What does “can prove” mean? I’m not required to demonstrate that proof on demand (“I can prove it, but I’m not going to”), and I’m not required to adhere to any particular standard of proof (a lesser point, IMHO).
exclusively trained on material that was licensed to be used for that purpose
The requirement of “licensed to be used for that purpose” excludes anything in the public domain. Which is odd - if something is no longer subject to the restrictions of copyright, why would it be excluded here? Surely I, and anyone else, is, and should be, free to use it for training an LLM, if I so wanted?
Does it cover code under a permissive licence (for example, the MIT license? The obligation under the MIT license requires me to include a copy of the software-specific copyright notice, and the “permission statement”:
in all copies or substantial portions of the Software
If I include MIT-licensed software in my training data, and I keep the licensing information intact, I’ve met the MIT licence’s requirements in respect of those data.
Is the resulting LLM a “copy” of the software? Does it contain a “substantial portion” of the software? I don’t know.
But if it does not, then there is no requirement to include either of those things.
So is that code “licensed to be used for that purpose” or not?
licensed to be used for that purpose
Does this require a specific statement within the licence, that the licence grants permission to use it within an LLM / training data set? i.e. that it was licensed for that purpose?
Or is it sufficient that the scope of the licence permits this, even if not explicit (which, IMHO, would cover the MIT licence). i.e. that “that purpose” falls within the scope of the grant of licence.
And - much bigger question, to which I offer not answer - is whether training an LLM on someone’s code is an act restricted by copyright or, for some other reason, does not require a licence. If it is not an act restricted by copyright, or is otherwise permitted by copyright law, then no licence is needed. So this DCO would prohibit use of that code, because it specifically requires that the code was “licensed to be used for that purpose”, even if no licence is, in law, required.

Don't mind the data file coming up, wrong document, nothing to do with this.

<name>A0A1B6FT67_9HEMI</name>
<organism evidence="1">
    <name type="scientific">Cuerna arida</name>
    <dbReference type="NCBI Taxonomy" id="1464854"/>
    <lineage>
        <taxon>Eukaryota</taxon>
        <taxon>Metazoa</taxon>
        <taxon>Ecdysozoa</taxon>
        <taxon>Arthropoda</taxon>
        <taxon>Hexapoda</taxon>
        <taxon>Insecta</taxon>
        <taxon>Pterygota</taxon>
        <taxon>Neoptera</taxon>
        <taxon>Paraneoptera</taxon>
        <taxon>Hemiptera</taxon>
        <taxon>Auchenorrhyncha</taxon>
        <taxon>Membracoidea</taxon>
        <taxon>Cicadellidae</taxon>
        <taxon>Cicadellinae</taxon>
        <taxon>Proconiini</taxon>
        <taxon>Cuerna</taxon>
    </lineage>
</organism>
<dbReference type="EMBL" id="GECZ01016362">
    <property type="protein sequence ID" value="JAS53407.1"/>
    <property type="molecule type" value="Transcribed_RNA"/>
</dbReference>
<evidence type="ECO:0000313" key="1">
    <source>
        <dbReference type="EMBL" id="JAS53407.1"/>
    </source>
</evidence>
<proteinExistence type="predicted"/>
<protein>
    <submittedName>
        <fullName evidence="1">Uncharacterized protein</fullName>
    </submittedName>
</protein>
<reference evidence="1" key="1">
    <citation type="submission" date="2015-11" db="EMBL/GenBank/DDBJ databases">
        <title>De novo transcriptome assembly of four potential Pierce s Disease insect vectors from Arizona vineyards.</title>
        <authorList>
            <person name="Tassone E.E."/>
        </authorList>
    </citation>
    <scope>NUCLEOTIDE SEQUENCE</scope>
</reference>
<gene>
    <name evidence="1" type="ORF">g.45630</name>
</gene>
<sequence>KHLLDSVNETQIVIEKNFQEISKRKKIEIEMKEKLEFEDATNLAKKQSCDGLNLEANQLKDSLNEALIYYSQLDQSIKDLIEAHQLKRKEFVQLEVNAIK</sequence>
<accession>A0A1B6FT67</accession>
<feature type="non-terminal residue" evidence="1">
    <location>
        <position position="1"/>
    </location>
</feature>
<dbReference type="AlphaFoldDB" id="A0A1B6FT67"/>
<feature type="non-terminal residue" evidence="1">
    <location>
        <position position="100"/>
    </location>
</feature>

The “so what?” of a DCO
Let’s say that someone contributes code to the project which was trained on an LLM, which does not comply with the requirements of the DCO.
Realistically, is the project going to attempt to identify, and sue, that person? Wherever they are in the world? Do they have the resources?
Do they want to be The Free Software Project That Sued A Contributor?
Does having this in a DCO add anything?
I’m still pondering this.
I can see that it has value from a political point of view.
From a legal point of view…? My current conclusion is “meh”. Not just for the reasons above, in terms of establishing a (potential) claim as against a contributor, but more perhaps in terms of whether it shields a project from liability from someone whose code was used to train the LLM which was used to generate the commit which was made to the project.
There is a big question here, obviously, in terms of whether the result of the LLM infringes the copyright in the training data. I’m offering no answer to that.
But if it does in this particular case, does this DCO statement shield the project from a claim of infringement?
I don’t think it does, from an English law point of view, at least - copyright infringement does not require intention. Being able to point to someone who contributed the code doesn’t (to my mind, based on a few moments’ thought over lunch) amount to a legal defence. So you’re back to trying to claim from the contributor for some or all of the losses that the project suffers.
Politically clear(ish) and interesting.
Legally a bit of a mess … if anyone cares.
Is this a project which has so many people falling over themselves to contribute that, if a few are turned away by this, it doesn’t matter?
Or is this a project where those likely to contribute are likely bought in to the political vision, and so would be happy with it?
Or where someone is so keen to contribute that they would be willing to put themselves at legal risk (likely or not) to do so?